Skip to page content
USDA Forest Service
  
Treesearch

Research & Development Treesearch

 
Treesearch Home
About Treesearch
Contact Us
Research & Development
Forest Products Lab
International Institute of Tropical Forestry
Northern
Pacific Northwest
Pacific Southwest
Rocky Mountain
Southern
Help
 

GeoTreesearch


Science.gov - We Participate


USA.gov  Government Made Easy


Global Forest Information Service

US Forest Service
P.O. Box 96090
Washington, D.C.
20090-6090

(202) 205-8333

You are here: Home / Search / Publication Information
Bookmark and Share

Publication Information

(326 KB)

Title: Assessing fire risk in the wildland-urban interface.

Author: Haight, Robert G.; Cleland, David T.; Hammer, Roger B.; Radeloff, Volker B.; Rupp, T. Scott

Date: 2004

Source: Journal of Forestry 102(7):41-48.

Publication Series: Journal/Magazine Article (JRNL)

Description: Identifying areas of the wildland-urban interface (WUI) that are prone to severe wildfire is an important step in prioritizing fire prevention and preparedness projects. Our objective is to determine at a regional scale the relative risk of severe wildfire in WUI areas and the numbers of people and houses in high-risk areas. For a study area in northern lower Michigan, we first develop a spatial database of WUI areas (both intermix and interface) using housing data from the 2000 US Census and 1994 vegetation data from the Gap Analysis Project of the Michigan Department of Natural Resources. Then, we develop a spatial database of historic (pre-1900) fire regimes and current (1994) fuels to identify areas with high risk of stand-replacing fires. High-risk areas historically supported jack pine (P. banksiana Lamb.) and mixed pine forests with stand-replacing fire rotations less than 100 years and currently support upland conifer and hardwood forests. Analysis of the databases shows that 26% of the study area is WUI. About 25% of the WUI has relatively high fire risk. Over 88% of the WUI with high fire risk has low housing density (<1 house per 2 ha) and is classified as intermix where fuels and structures intermingle. The predominance of high-risk intermix areas with low-density housing has implications for planning effective fuel treatments and evacuation plans.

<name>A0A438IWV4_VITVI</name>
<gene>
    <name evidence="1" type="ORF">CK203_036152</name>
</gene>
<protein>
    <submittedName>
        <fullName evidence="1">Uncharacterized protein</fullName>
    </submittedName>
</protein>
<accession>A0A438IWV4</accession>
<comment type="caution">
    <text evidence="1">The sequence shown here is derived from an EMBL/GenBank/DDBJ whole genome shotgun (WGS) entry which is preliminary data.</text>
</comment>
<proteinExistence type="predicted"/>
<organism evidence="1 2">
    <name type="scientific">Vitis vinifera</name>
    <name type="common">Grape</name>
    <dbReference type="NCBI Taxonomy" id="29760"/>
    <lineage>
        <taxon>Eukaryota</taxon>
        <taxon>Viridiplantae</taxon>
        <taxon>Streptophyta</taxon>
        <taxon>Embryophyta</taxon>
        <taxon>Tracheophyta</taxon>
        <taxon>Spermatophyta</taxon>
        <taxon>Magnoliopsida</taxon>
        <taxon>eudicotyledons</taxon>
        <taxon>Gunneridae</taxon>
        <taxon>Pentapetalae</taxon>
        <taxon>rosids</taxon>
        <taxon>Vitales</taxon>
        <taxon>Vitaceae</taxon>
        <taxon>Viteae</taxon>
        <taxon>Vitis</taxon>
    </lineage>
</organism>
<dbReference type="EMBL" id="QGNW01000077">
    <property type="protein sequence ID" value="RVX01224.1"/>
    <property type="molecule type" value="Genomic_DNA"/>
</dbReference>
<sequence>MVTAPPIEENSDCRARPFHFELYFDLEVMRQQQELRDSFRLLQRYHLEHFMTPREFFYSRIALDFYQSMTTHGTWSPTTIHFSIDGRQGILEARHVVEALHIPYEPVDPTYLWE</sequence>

Keywords: fire risk, fire regime, fuel distribution, housing density, Michigan, population density, wildland-urban interface, US Census

Publication Notes:

  • We recommend that you also print this page and attach it to the printout of the article, to retain the full citation information.
  • This article was written and prepared by U.S. Government employees on official time, and is therefore in the public domain.
  • This publication may be available in hard copy. Check the Northern Research Station web site to request a printed copy of this publication.
  • Our on-line publications are scanned and captured using Adobe Acrobat. During the capture process some typographical errors may occur. Please contact Sharon Hobrla, shobrla@fs.fed.us if you notice any errors which make this publication unusable.

XML: View XML

Citation:


Haight, Robert G.; Cleland, David T.; Hammer, Roger B.; Radeloff, Volker B.; Rupp, T. Scott 2004. Assessing fire risk in the wildland-urban interface. Journal of Forestry 102(7):41-48.

 


 [ Get Acrobat ]  Get the latest version of the Adobe Acrobat reader or Acrobat Reader for Windows with Search and Accessibility

USDA logo which links to the department's national site. Forest Service logo which links to the agency's national site.